Common Cat Dangers in the House

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  • A great many dangers are lurking in our homes that pose a risk to our feline companions. As a rule of thumb, if it’s not safe for a young child, it’s not safe for a cat. It is up to us to be diligent and ensure our cats stay safe and out of harm’s way.

    Common dangers:

    • Plants (see our list of plants that are toxic to cats).
    • Aluminium foil.
    • Cling Film.
    • Tinsel.
    • String, dental floss, sewing thread.
    • Drugs (including vitamin pills).
    • Electrical cords.
    • Washing machine and dryer-Leave the door to the washing machine and dryer closed at all times. Before putting on a load, check inside the machine to ensure your cat hasn’t snuck in. I personally know of one cat who was killed in a washing machine and heard of another cat who was tumble dried for 30 minutes. Fortunately, the cat survived the ordeal with a few minor burns.
    • Sewing needles and pins.
    • Toothpicks (I know of a cat who ate a toothpick and needed surgery to remove it.)
    • Poisons (see our list of some common household poisons)
    • Household cleaners (see our list of common household poisons)
    • Cheap cat toys with toxic parts or parts that easily break off.
    • Check for loose eyes etc.
    • Curtain cords.
    • Food – This includes cooked chicken wings, meat with string attached, food that is past its use-by date. Properly dispose of such items some cats tend to scavenge for discarded food in the garbage bin.
    • Elastic bands.
    • Twist ties.
    • Toilets – Young kittens can accidentally climb into them and not get out. I know of two kittens who have drowned in the toilet.
    • Cardboard – I’m including this because recently I bought a blender, I left the box on the floor, there was a cardboard insert which had a hole in the middle, my cat managed to get his head and shoulders through the hole then became stuck and panicked. Had we not been home it could have been very dangerous.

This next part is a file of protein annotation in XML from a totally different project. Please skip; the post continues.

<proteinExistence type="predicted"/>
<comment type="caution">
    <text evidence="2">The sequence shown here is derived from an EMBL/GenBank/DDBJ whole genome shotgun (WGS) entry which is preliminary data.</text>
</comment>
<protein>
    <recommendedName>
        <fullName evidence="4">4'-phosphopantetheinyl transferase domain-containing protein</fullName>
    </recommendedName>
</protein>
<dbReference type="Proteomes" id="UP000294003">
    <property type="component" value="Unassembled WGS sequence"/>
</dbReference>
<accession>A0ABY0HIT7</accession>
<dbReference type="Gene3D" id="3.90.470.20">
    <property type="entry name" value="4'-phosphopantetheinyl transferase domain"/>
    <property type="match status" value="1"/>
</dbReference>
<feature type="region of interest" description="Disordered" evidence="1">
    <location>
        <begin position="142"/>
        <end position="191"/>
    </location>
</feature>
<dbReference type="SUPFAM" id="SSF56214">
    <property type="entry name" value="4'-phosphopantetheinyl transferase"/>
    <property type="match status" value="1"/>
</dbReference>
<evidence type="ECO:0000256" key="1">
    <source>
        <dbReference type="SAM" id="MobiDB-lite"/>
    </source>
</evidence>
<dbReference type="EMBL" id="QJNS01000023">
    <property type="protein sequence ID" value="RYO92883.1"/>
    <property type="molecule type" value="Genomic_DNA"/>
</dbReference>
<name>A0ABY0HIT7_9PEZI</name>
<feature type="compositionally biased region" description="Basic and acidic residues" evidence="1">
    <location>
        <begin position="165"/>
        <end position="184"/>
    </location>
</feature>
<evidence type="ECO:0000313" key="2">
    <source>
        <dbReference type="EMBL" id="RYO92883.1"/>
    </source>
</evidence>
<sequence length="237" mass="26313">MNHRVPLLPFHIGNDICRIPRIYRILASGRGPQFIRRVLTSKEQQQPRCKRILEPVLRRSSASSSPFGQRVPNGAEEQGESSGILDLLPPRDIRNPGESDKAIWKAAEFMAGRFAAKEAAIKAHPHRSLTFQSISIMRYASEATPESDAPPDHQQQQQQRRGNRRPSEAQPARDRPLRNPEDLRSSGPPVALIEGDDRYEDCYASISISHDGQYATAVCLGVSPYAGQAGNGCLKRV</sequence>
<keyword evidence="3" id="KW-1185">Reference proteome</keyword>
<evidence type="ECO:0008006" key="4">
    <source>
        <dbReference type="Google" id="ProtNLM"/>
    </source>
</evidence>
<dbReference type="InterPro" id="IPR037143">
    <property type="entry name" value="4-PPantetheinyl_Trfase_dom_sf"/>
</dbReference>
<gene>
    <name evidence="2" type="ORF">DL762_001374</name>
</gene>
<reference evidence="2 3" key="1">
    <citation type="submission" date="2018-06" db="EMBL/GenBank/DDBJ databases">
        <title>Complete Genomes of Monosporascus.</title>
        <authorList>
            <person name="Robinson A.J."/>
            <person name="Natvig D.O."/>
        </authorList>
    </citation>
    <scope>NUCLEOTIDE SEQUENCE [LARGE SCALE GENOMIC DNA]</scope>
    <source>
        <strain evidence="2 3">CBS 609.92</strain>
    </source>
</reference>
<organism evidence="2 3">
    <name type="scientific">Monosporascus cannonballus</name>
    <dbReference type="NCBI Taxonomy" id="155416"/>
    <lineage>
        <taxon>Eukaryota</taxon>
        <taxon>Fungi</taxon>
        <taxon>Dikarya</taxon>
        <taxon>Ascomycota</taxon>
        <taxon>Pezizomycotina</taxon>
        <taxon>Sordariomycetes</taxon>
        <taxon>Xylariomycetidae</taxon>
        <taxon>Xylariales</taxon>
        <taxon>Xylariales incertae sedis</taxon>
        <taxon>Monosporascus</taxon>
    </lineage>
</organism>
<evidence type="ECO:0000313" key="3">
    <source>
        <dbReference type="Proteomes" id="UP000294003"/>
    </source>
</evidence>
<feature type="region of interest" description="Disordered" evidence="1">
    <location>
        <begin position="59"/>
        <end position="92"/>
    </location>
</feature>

• Hot Stoves – Never leave hotplates on if you are not there to supervise. Again, I have personal experience with this. Recently my cat positioned herself to jump up onto the stove, fortunately, I was standing next to her and managed to stop her before she jumped.
    • Scented oils, many of which are toxic to cats.
    • Aromatherapy oils (some) -Never leave burning candles unsupervised. A cat can knock them over and cause a fire.
    • Small children – Teach young children how to properly pick up your cat. Ensure the cat has a place to escape for timeout should it need. Make sure your child knows this spot is out of bounds.


    • Julia Wilson is the founder of Cat-World, and has researched and written over 1,000 articles about cats. She is a cat expert with over 20 years of experience writing about a wide range of cat topics, with a special interest in cat health, welfare and preventative care. Julia lives in Sydney with her family, four cats and two dogs. Full author bio